Researchers in Peru have teamed up with an ad agency to provide a viable solution to the problem of potable water shortage in Lima, the world’s second-largest city in the world. Their creation is a s simple as it is ingenious – a billboard that turns air humidity into drinking water.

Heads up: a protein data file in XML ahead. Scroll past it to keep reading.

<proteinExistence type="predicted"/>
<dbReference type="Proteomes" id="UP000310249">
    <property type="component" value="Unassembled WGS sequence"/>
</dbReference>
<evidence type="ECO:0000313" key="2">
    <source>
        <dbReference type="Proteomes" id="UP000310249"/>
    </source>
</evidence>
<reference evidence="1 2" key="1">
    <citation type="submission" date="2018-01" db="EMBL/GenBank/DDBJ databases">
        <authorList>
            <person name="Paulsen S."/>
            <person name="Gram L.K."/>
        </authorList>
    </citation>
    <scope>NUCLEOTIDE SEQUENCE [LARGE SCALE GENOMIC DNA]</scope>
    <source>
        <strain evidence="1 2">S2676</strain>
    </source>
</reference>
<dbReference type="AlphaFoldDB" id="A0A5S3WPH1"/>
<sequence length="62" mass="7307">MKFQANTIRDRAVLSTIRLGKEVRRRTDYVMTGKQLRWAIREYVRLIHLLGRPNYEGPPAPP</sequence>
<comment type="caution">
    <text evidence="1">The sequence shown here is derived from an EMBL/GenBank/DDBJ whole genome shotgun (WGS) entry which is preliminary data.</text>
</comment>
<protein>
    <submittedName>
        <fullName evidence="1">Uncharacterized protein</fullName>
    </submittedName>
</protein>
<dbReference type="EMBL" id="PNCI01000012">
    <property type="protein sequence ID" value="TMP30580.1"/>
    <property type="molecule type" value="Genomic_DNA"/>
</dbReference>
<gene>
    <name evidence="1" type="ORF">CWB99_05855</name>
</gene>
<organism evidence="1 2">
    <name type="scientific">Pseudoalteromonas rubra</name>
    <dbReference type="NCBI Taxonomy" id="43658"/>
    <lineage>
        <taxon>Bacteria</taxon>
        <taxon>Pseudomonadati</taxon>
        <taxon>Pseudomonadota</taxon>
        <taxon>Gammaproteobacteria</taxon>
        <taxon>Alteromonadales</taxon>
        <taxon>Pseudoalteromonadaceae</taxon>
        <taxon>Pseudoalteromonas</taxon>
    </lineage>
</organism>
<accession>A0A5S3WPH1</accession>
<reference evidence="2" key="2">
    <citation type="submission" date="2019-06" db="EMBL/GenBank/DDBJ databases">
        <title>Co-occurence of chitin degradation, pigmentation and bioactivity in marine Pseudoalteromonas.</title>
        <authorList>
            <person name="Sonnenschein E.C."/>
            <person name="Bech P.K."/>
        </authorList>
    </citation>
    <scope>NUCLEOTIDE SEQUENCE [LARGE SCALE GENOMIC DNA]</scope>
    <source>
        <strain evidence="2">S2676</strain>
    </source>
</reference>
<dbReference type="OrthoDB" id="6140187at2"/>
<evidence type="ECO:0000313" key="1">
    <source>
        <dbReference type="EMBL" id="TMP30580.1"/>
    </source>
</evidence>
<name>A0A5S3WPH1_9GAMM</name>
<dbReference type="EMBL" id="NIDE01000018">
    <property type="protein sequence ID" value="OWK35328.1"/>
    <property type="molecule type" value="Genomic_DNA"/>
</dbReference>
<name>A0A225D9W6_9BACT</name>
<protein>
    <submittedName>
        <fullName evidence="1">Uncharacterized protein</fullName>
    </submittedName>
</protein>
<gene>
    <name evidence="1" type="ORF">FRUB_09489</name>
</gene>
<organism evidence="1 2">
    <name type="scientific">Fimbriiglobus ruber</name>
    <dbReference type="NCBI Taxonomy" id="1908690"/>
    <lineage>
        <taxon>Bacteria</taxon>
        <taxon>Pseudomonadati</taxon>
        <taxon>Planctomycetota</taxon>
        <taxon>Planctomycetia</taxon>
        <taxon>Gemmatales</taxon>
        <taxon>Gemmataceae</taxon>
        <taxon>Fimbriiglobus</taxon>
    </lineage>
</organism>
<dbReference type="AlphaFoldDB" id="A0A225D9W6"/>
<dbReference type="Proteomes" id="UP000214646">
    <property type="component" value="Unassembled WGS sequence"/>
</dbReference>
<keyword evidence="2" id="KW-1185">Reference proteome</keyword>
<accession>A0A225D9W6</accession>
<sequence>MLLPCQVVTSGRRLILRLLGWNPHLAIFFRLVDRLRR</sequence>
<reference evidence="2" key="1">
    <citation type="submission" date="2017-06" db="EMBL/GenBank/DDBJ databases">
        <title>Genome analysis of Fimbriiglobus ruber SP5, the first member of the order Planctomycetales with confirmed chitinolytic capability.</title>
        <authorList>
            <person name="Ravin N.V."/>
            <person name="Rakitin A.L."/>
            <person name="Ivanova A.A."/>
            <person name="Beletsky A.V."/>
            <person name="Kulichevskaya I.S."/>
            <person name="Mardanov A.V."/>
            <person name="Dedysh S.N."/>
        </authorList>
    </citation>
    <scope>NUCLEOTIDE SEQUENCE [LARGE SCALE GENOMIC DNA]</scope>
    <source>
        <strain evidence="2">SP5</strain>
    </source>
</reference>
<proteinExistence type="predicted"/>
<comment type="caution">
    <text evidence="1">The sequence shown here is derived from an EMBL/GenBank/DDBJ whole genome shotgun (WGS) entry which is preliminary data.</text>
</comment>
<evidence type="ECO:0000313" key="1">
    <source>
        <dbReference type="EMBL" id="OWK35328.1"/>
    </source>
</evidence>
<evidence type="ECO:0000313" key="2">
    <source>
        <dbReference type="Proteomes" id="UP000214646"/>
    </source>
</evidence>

Located northern edge of the Atacama, the driest desert in the world, the city of Lima and its surrounding villages get around 0.51 inches of precipitation per year. For a long time, the capital city has relied on drainage from the Andes mountains and runoff from melted glaciers for its potable water needs, but due to climate change, the water supply from both sources is on the decline. Out of the 8.5 million people living in Lima, 1.2 million lack running water completely and have to either draw water from wells, which is known to be polluted, or rely on unregulated private-company water trucks, which charge u to 20 time the normal price of tap water. Aware of this dire problem, Lima’s University of Engineering and Technology started looking for a way to solve the problem and, at the same time, draw the attention of applicants for 2013. Inspired by the fact that the city’s average air humidity is about 83%, due to its location along the Southern Pacific Ocean, UTEC partnered with advertising agency Mayo DraftFCB to create an eye-catching billboard that produces water out of thin air.